Jim Gray on Pro Skateboarding

This article was written by Jim Gray in response to a thread on alt.skate-board about the disturbing trends in professional skateboarding. This article is from the mid 1990s

Click here for Dave Rebus's response to this article.

Disturbing trends in pro skateboarding

The skateboard industry wants every kid to think that pro skateboarding is a potential way out for real life work and a way to make mega bucks. The reality is that most pro skaters make less than your average receptionist in an office and could make more money waiting on tables. That is caused by many reasons, one being that we have lead so many people down this path that there are around 100 skateboard brands promoting 300+ pro models for many pro's that should have never been. Unfortunately the one who pays for this is the pro skater who does deserve to make a fortune, but has been forced to split it up with a bunch of guys who are doing nothing for skateboarding but taking from those who really deserve it. It also does not help that the skateboard industry spends more time trying to promote its pro's, good or not, than it does to promote its sport or activity. It the industry worked to make skateboarding available to more people, then they would sell more skateboards and be able to pay pro's more.

The other sad side is after we have made someone think that they can be a pro without them thinking they have to prove their way through competition and so on and so forth, we have a whole generation of skaters who keep skating not for the fun of it, but just trying to become pro. What ends up happening to many, most of which never had the talent to be a pro, is that they spend a few years extra of their life trying to make pro skating their goal before they give it up. Then they end up hating skateboading because they are five years behind everyone else their age in getting a real world job and making money because while others were out learning and protecting their future, these guys were skating and not learning anything for the future. Then they usually stop skating all together because long ago they forgot to skate just for fun, and had turned it in into an obsession.

Skaters need to realize that most people will never be a pro and that how much fun you have skateboarding is related more to how much you enjoy the activity of rolling around at high speeds and doing tricks than it is on whether or not you get paid to do it.

The most successful pro's have always been the ones who would have done it for fun whether or not they got paid for it. I used to get paid to skate, and I always thought it was pretty funny. I never lived off skateboarding and never expected to until I actually decided to manufacture and sell skateboards. I always had another job and was trying to work towards my future. I knew that no one was going to just give it to me. Unfurtunately the skate industry in a pathetic attempt to promote its own brands has made many kids think they can live off skateboarding forever. The most fun I have ever had on a skateboard had nothing to do with getting paid, and was only about skating a rad spot or a good session with cool people.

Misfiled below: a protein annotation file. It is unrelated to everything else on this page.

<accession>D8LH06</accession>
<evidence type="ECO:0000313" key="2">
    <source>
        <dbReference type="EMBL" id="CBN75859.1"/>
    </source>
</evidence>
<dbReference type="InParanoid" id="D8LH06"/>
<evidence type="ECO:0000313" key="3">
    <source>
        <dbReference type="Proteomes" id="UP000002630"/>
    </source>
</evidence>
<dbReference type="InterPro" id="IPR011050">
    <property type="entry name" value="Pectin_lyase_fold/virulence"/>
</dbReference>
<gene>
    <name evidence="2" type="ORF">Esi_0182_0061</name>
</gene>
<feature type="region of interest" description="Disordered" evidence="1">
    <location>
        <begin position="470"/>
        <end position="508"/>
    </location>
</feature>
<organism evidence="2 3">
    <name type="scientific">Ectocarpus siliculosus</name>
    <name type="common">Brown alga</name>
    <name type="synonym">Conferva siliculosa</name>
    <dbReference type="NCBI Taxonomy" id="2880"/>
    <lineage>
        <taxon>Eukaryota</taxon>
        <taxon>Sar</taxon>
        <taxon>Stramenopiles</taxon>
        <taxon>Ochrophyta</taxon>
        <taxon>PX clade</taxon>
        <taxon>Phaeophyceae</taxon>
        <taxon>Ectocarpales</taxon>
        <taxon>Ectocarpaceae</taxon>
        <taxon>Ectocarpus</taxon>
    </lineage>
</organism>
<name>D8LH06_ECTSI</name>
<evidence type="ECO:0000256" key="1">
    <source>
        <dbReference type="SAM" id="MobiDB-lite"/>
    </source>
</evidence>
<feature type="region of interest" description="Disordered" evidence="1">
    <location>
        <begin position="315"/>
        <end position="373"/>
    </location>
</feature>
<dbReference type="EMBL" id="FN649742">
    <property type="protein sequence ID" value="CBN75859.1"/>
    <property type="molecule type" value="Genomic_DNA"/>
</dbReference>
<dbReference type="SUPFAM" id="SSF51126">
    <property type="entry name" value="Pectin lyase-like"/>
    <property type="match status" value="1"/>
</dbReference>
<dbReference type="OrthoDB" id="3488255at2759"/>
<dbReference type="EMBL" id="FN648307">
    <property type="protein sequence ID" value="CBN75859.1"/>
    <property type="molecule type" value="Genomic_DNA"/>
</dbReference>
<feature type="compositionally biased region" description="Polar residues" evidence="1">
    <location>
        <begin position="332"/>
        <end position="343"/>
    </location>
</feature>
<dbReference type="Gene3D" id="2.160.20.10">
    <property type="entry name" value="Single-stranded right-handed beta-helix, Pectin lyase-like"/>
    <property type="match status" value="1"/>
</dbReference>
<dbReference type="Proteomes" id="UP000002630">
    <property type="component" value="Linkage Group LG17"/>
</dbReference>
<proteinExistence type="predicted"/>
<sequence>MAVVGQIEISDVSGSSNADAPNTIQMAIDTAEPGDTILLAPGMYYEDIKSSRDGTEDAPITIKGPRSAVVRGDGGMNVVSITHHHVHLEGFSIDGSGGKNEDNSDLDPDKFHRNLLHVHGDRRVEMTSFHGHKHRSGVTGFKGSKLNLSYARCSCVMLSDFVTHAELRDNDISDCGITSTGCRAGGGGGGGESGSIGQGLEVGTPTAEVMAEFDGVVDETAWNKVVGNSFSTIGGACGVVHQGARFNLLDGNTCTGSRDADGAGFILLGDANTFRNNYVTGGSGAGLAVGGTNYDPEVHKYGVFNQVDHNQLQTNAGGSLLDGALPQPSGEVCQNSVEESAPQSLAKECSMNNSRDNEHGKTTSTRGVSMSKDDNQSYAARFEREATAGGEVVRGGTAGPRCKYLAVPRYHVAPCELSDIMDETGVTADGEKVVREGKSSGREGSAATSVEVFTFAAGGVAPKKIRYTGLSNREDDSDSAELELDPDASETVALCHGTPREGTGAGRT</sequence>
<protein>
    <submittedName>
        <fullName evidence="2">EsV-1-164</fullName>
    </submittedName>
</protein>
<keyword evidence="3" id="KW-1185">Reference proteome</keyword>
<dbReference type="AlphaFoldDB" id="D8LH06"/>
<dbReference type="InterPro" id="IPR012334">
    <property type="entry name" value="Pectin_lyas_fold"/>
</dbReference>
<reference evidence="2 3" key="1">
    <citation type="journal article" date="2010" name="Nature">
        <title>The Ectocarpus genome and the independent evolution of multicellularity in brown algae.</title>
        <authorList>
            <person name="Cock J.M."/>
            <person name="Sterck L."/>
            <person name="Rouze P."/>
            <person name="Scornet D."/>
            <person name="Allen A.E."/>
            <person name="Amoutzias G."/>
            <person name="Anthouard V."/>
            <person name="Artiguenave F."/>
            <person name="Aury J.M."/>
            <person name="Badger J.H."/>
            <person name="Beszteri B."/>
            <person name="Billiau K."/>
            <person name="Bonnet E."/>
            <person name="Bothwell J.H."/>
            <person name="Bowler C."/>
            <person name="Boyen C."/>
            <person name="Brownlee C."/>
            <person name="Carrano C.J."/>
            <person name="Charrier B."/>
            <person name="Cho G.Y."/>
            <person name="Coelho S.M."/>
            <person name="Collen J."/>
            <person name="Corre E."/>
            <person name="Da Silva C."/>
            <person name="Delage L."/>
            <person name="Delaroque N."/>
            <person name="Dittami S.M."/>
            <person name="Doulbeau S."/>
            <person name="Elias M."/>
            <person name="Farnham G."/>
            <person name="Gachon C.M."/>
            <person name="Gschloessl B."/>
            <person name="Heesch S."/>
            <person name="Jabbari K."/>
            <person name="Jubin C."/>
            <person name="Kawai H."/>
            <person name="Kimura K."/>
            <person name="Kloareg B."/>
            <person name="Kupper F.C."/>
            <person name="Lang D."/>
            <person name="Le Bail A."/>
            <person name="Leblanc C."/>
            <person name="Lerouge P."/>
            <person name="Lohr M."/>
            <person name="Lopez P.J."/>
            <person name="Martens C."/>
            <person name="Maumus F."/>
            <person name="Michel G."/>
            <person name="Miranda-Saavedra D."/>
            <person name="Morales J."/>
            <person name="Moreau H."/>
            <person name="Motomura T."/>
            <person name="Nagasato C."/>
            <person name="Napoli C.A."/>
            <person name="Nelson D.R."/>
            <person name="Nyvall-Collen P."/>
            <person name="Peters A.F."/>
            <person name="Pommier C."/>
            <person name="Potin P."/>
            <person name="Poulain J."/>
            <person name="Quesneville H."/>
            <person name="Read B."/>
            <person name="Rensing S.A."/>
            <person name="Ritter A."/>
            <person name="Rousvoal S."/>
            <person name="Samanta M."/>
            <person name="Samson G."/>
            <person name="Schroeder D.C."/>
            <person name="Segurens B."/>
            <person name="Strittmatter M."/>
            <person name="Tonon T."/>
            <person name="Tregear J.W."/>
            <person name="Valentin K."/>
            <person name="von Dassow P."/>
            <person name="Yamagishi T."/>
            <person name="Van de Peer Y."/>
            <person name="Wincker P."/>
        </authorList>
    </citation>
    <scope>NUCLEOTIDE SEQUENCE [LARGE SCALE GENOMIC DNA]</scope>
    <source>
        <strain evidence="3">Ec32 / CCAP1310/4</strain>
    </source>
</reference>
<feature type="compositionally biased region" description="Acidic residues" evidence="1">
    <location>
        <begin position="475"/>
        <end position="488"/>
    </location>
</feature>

Skate for fun, and skate when you are 50 years old if you still like it, but give up on the unrealistic dream of having skateboarding be your life. It should be the best part of your life, but not your whole life, otherwise you miss out on all the rad things this world has to offer by forgetting that anything else exists.

On the matter of age, the reality is that it is best for a company to start promoting someone who is incredibly talented when they are very young and help them to achieve the status as they grow older to help you sell skateboards as well as have a solid pro career. Most majorly successful long term pro skaters throughout the last 15 years turned pro before they were sixteen. Only in the last few years have the pro's started getting older and that was mostly because there was no new young kids getting involved at the time. That will change alot in the next few years as the new generation of kids starts to get invovled.

gotta go.

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DansWORLD Skateboarding - Dan Dunham (dan@cps.msu.edu)